That’s nearly three-quarters of a trillion dollars a year in just these programs I’ve named above.  Where do you suppose that money comes from?

I deliberately left out Medicare and Social Security—what I’ve set out above does not include any programs into which the recipients at least theoretically have “paid in.”  They are programs whereby the recipients are inherently taking money extracted from others.  So to those takers I ask: By what right do you take from those who produce in order to fund your consumption?  What is your claim on the product of the labor of others?  Does the fact of your need impose upon them a debt that they owe?  What have you provided in return?

For those of you who are not recipients but nevertheless support these programs out of some sense of social conscience I ask:  By what right do you seize others’ property in order to fund by force the charity you deem a social imperative?  Does your need for self-righteousness entitle you raid my bank account so you may rest comfortable in the illusion that you have helped your brother (what is really you forcing me to help your brother at gunpoint)?  Is it right that you should feed your sense of moral superiority, or assuage your guilt over having more than others, by taking from me to give to someone else?

I agree that we as people should help our neighbors.  But that help ceases to be alms when its giving is not voluntary.  Suppose the productive simply said I quit and stopped working.  Suppose business owners decided to close their doors rather than employ people who would earn wages for you to confiscate in the form of taxes in order to give it to people who had not earned it.  What then?  Would the takers’ need to consume and your need to feel charitable permit you to force us all back to work in order to fund your programs?

Living at the expense of others, with no value given in return for what you take, is mooching.  Money extracted at the point of a gun is loot, and its extraction is theft, regardless of the alleged altruism behind it.

**********************

BENGHAZI COUNT:  Forget General Petraeus’ affair–it’s a lurid smoke screen intended to distract you from what matters.  It is now 64 days and counting since our consulate and CIA compound in Benghazi were attacked and four Americans killed while intelligence and possibly the White House itself watched live via spy drone, and the President has still not addressed the nation and told us what happened.

Footing The Bill For Tax Cuts

 

When you greet a stranger, look at his shoes

Keep your money in your shoes, put your trouble behind

When you greet a stranger, look at their hands

Keep your money in your hands, put your trouble behind

            —R.E.M., Good Advices

This kind of stuff makes me crazy.

President Obama was in Ohio Wednesday blasting Governor Romney’s proposal to cut taxes for everyone, thus letting everyone keep more of their own money.  Citing a dubious report from the Tax Policy Center—a joint venture of those known independent and bipartisan thinktanks the Brookings Institution and the Urban Institute—Obama told a cheering crowd that all Romney’s plan would do is provide a giant tax break for the evil rich literally at the expense of everyone else:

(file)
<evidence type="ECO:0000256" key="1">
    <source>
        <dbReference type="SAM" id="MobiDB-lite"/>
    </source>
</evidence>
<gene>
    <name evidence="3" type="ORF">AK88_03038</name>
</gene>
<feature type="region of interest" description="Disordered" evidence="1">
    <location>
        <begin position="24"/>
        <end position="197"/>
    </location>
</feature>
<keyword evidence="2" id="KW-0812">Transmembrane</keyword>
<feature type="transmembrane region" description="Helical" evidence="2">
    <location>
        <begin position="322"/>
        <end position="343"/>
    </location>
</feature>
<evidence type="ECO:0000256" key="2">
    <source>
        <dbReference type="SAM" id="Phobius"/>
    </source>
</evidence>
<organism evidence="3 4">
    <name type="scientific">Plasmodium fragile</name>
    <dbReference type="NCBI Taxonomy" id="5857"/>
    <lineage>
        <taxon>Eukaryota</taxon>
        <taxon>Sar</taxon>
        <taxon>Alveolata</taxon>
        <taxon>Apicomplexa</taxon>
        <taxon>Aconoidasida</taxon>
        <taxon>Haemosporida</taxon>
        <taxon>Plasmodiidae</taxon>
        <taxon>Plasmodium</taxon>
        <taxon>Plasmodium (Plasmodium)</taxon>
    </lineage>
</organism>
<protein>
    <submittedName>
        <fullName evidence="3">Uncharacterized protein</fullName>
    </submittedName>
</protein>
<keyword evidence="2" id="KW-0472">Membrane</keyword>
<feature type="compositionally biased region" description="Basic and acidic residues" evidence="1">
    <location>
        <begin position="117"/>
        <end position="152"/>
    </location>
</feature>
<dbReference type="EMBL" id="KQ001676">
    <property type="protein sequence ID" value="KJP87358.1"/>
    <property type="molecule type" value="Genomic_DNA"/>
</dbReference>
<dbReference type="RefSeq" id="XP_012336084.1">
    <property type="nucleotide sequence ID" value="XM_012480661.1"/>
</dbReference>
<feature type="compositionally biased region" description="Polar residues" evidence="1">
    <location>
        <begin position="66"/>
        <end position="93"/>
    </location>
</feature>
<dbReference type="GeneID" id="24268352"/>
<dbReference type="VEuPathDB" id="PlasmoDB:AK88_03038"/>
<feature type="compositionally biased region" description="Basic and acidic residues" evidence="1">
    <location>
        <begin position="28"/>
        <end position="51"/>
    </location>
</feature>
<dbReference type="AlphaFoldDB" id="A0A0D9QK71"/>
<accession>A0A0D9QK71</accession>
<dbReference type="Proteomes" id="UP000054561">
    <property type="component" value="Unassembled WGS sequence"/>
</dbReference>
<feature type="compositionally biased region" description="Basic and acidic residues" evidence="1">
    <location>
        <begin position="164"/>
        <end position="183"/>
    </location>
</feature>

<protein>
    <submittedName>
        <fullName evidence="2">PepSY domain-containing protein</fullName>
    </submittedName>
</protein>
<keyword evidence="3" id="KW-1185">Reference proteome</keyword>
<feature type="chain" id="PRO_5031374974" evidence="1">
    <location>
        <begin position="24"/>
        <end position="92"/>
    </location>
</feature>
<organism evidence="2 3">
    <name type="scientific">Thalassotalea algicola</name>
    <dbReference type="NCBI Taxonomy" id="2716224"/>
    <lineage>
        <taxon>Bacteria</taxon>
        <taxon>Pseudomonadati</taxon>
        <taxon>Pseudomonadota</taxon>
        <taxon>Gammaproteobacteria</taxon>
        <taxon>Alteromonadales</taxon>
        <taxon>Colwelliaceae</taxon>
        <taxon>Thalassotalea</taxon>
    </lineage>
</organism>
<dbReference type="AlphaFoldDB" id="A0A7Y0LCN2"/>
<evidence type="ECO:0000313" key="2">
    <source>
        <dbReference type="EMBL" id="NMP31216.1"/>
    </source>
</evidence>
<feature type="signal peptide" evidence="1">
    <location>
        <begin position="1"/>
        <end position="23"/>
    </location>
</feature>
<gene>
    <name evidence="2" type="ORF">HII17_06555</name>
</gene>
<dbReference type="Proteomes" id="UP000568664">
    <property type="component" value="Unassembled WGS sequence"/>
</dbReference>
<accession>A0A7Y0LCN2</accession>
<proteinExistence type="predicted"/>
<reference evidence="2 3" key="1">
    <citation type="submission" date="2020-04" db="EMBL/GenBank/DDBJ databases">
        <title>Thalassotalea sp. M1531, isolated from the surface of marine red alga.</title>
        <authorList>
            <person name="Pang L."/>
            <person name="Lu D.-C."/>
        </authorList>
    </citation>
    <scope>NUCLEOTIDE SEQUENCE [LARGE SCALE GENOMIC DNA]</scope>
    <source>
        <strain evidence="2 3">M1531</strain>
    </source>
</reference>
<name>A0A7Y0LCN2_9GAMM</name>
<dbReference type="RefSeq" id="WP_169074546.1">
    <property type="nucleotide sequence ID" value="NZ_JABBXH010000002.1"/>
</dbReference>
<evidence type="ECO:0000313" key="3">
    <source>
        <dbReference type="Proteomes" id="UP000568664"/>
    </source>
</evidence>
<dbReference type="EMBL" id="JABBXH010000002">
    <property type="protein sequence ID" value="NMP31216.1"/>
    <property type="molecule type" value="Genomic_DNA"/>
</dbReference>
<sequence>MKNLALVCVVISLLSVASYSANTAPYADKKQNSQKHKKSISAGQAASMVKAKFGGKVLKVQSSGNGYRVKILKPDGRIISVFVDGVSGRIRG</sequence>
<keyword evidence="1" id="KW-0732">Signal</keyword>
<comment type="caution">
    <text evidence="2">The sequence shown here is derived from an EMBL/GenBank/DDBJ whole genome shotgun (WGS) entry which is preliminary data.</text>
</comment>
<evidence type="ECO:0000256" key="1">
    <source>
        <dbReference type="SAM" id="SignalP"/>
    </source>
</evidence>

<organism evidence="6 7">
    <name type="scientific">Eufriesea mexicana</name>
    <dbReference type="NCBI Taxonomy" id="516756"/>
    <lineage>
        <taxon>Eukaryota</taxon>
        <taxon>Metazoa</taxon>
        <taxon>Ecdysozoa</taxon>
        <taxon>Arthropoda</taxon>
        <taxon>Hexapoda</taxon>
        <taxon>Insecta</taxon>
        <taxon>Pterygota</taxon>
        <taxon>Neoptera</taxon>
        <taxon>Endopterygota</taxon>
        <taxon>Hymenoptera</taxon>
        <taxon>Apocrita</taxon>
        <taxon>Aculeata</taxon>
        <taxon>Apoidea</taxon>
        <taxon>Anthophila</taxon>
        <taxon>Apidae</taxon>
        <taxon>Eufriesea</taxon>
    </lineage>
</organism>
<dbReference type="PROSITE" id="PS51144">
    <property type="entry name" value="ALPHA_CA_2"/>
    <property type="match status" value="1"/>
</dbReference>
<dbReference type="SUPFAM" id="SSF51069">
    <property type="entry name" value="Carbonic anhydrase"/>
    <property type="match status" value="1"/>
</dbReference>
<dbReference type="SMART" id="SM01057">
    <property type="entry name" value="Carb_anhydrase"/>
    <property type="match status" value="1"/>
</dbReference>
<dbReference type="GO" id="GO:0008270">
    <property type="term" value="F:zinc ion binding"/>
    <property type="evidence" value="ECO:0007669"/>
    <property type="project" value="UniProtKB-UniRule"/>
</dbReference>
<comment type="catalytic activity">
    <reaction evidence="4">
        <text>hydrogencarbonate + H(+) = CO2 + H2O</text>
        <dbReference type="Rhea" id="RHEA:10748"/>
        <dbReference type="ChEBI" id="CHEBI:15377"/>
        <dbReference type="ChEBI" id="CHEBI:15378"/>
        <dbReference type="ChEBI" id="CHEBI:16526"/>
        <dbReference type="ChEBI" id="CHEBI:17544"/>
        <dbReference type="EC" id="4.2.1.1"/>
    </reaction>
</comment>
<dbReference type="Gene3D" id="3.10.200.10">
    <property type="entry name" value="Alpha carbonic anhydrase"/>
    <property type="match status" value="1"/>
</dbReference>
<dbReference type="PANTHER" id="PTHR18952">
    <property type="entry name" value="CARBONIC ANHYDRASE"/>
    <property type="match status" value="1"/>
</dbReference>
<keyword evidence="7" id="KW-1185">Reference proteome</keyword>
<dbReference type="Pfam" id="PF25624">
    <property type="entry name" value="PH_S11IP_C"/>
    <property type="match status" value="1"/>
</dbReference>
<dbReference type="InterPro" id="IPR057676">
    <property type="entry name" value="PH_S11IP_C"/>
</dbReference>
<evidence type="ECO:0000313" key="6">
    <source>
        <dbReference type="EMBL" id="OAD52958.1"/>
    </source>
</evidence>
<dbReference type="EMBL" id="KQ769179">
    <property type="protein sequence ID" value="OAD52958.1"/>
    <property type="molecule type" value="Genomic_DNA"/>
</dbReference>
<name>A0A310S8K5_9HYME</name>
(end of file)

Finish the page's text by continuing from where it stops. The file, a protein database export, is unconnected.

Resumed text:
Who do you think gets the bill for these $250,000 tax cuts?  You do!”

Um, no you don’t.

I confess I haven’t delved into the details of the TPC’s report, in large part because even they say up front they didn’t have enough details about Governor Romney’s plans to do any real analysis, so they made certain assumptions, and ignored other things.  I’ll leave it to others to get that deep in the weeds.  My point here is that you don’t even need to analyze the details of the TPC report, because its fundamental starting point is wrong.

The TPC paper is centered on studying the purported effects of Romney’s plan in a “revenue-neutral” environment.  That is, its core premise is that the U.S. federal government must take in at least the same amount of revenue today that it did yesterday.  And this core premise then leads the authors of the TPC paper to discuss repeatedly the necessary “tax expenditures”—their euphemism for tax credits and deductions—that must be eliminated in order for the government to pull in the same amount of money while reducing marginal tax rates.  Having set up this flawed construct, the conclusion was almost self-selecting; if we’re to generate the same amount of revenue while reducing tax rates for the wealthy, we have to eliminate credits and deductions to make up the difference, and since the wealthy already don’t get those, those eliminations necessarily fall on those at lesser income levels.  Thus, the study concludes, reducing taxes for the wealthy will raise taxes on everyone else.

Of course, the problem is this baseline starting point that requires “revenue neutrality.”  Why is that a requirement?  Will the world stop spinning on its axis if the federal government simply accepts the premise that it’s going to have to operate on less revenue next year than it did this year?

But Rusty, that just means you’re cutting federal programs for the poor, so you’re still putting the burden on them, just in a sneakier way.

Not necessarily.  I’ve written on this subject many times.  The Beast is so bloated with waste and duplicity that you could reduce the budget by $1 trillion or more overnight and no one outside of the unnecessary career bureaucrats you downsized would notice the difference.  It wouldn’t touch the poor at all.  Hell, the inspector general just reported that the IRS is losing over $4 billion a year in paying out fraudulent tax refunds alone.